In 2010 I posted the story of the Bulletin Debate, and reposted it in 2019.
Those wishing to read those posts, which are jolly good reads, can do so by clicking on the following links:
The "Bulletin Debate" was a well-publicised dispute in The Bulletin magazine between two of Australia's best known writers and poets, Henry Lawson and Banjo Paterson. The debate took place via a series of poems about the merits of living in the Australian "bush", published from 1892–93.
On one level it is a literary duel between Australia’s two most popular poets, a battle of words and outlooks that started as comments and responses but ended up becoming personal, bringing their friendship to an end. On another level it is an examination of national identity at a time when Australia was coming of age. On 1 January 1901 Australia became a nation when 6 British colonies—New South Wales, Victoria, Queensland, South Australia, Western Australia and Tasmania—united to form the Commonwealth of Australia. The “Bush” was a significant component of that identity.
For Paterson, a Sydney city solicitor, the Bush was a place of mateship, camaraderie, heroism, people supporting each other, standing proud and tall. See, for example, Paterson’s most famous poem "The Man from Snowy River".
Lawson saw it differently and considered Paterson’s outlook romantic BS that was filtered through rose coloured glasses. To Lawson the Bush was harsh, cruel, unforgiving and unrelenting. As an example, read Lawson’s "Past Carin’" at:
Other poets also contributed to the Bulletin Debate.
I came across two such examples recently, responses to Paterson’s famous poem Clancy of the Overflow. They put a reality check on Paterson’s view of the bush.
To understand the response, one needs to firstly read Clancy, a poem known to all in Oz, including each school child . . .
Some preliminary comments:
For those who would prefer to hear the poem put to music, here is Slim Dusty’s version:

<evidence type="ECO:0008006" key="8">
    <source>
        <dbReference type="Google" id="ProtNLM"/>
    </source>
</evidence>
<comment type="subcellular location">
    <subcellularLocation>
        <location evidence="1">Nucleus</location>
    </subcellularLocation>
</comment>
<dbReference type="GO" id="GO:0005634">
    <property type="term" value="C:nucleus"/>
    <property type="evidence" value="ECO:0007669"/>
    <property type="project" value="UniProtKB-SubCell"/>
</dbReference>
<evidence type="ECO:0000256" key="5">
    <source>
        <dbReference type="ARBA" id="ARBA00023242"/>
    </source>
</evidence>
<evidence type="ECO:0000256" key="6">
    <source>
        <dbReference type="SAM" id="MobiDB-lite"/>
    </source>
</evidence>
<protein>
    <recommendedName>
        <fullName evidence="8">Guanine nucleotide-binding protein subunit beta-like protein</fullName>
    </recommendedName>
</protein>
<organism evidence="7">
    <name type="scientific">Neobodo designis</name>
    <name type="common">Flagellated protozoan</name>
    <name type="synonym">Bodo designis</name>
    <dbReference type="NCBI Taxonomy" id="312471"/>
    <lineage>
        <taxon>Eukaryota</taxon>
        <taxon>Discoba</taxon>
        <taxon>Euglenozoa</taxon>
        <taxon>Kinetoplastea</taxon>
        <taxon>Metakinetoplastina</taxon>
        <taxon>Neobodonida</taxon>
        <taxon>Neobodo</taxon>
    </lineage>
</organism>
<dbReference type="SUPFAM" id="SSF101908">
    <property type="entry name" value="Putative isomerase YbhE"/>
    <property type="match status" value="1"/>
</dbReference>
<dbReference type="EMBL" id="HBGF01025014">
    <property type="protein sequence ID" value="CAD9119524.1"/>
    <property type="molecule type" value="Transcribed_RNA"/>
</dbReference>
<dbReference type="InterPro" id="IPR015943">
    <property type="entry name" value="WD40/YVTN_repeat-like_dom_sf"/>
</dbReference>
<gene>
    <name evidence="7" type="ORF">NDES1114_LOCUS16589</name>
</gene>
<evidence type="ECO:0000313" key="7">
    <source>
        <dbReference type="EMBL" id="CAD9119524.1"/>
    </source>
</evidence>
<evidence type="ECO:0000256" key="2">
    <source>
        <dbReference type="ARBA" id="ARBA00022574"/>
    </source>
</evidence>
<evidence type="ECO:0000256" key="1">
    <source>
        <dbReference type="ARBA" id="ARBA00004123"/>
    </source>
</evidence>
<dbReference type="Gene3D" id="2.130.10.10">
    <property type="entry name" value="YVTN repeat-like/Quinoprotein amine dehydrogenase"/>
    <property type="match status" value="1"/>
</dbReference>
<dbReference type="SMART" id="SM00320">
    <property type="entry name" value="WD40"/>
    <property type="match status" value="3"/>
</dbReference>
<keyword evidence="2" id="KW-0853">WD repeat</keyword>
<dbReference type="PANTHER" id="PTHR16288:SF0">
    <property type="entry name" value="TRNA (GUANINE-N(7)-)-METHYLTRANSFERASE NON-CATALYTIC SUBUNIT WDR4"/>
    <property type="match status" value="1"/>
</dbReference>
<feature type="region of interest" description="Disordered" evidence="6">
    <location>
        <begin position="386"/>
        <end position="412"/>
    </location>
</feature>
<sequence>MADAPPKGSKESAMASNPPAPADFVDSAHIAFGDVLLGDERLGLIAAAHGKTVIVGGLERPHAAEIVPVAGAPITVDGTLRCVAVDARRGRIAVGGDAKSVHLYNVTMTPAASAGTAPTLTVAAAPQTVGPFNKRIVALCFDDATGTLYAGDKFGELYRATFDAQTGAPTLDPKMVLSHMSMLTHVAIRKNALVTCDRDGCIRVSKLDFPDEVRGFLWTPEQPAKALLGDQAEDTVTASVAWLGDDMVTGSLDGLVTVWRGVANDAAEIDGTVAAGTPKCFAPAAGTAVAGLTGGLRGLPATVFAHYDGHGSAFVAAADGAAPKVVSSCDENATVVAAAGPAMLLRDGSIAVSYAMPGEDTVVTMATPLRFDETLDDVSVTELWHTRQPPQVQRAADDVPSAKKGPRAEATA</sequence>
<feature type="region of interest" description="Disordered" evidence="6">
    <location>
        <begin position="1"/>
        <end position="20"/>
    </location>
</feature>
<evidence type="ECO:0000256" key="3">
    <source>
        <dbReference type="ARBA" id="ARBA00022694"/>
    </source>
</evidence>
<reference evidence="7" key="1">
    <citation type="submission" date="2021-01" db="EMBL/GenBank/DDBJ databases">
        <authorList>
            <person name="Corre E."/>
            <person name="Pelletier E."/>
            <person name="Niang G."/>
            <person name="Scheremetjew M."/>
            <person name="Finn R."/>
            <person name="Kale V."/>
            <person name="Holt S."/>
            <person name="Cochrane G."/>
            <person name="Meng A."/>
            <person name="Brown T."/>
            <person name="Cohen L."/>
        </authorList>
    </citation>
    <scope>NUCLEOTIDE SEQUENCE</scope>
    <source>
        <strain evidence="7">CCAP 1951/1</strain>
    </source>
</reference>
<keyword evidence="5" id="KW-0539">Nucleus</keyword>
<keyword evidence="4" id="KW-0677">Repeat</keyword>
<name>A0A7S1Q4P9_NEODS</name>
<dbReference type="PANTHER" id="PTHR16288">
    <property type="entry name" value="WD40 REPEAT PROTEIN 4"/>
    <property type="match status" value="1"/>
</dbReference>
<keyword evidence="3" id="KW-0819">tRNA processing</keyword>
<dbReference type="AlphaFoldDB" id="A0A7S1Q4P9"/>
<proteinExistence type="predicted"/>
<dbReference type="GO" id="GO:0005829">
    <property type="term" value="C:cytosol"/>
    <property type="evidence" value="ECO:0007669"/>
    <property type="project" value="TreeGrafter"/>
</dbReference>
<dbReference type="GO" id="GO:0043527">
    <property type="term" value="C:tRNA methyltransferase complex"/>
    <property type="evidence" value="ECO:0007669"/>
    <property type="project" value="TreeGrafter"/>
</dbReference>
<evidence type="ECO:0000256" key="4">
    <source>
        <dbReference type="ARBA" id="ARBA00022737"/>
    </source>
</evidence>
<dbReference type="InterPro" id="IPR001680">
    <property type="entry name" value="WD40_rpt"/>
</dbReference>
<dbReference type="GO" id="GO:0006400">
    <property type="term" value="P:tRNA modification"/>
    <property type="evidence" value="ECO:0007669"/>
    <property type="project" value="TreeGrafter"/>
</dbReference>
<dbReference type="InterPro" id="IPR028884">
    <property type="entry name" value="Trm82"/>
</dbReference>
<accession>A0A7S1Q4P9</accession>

The Overflow is a rural region in the centre of New South Wales.
“Clancy of the Overflow”, illustrated by Jamie and Leanne Tufrey. This postcard was published by Australian post to celebrate the 150th anniversary of the birth of Barton “Banjo” Paterson. Clancy of the Overflow is a poem by him that was published in 1889.
Paterson’s poem in all its idyllic glory:
Clancy of the Overflow
I had written him a letter which I had, for want of better
Knowledge, sent to where I met him down the Lachlan, years ago,
He was shearing when I knew him, so I sent the letter to him,
Just "on spec", addressed as follows, "Clancy, of The Overflow".
And an answer came directed in a writing unexpected,
(And I think the same was written with a thumb-nail dipped in tar)
Twas his shearing mate who wrote it, and verbatim I will quote it:
"Clancy's gone to Queensland droving, and we don't know where he are."
In my wild erratic fancy visions come to me of Clancy
Gone a-droving "down the Cooper" where the Western drovers go;
As the stock are slowly stringing, Clancy rides behind them singing,
For the drover's life has pleasures that the townsfolk never know.
And the bush hath friends to meet him, and their kindly voices greet him
In the murmur of the breezes and the river on its bars,
And he sees the vision splendid of the sunlit plains extended,
And at night the wond'rous glory of the everlasting stars.
I am sitting in my dingy little office, where a stingy
Ray of sunlight struggles feebly down between the houses tall,
And the foetid air and gritty of the dusty, dirty city
Through the open window floating, spreads its foulness over all
And in place of lowing cattle, I can hear the fiendish rattle
Of the tramways and the buses making hurry down the street,
And the language uninviting of the gutter children fighting,
Comes fitfully and faintly through the ceaseless tramp of feet.
And the hurrying people daunt me, and their pallid faces haunt me
As they shoulder one another in their rush and nervous haste,
With their eager eyes and greedy, and their stunted forms and weedy,
For townsfolk have no time to grow, they have no time to waste.
And I somehow rather fancy that I'd like to change with Clancy,
Like to take a turn at droving where the seasons come and go,
While he faced the round eternal of the cash-book and the journal —
But I doubt he'd suit the office, Clancy, of "The Overflow".
The Drover, 1912, by Walter Withers
The first response, The Overflow of Clancy, was by a poet who identified only as H.H.C.C. No-one knows the identity of "H.H.C.C." for sure, but one commentator believes it was Henry Lawson. It was first published in The Bulletin on 20 August 1892 and was followed 7 days later by the second response, which appears after the poem below. Both responses use lines and images from Paterson's poem and from other poems in the Bulletin Debate.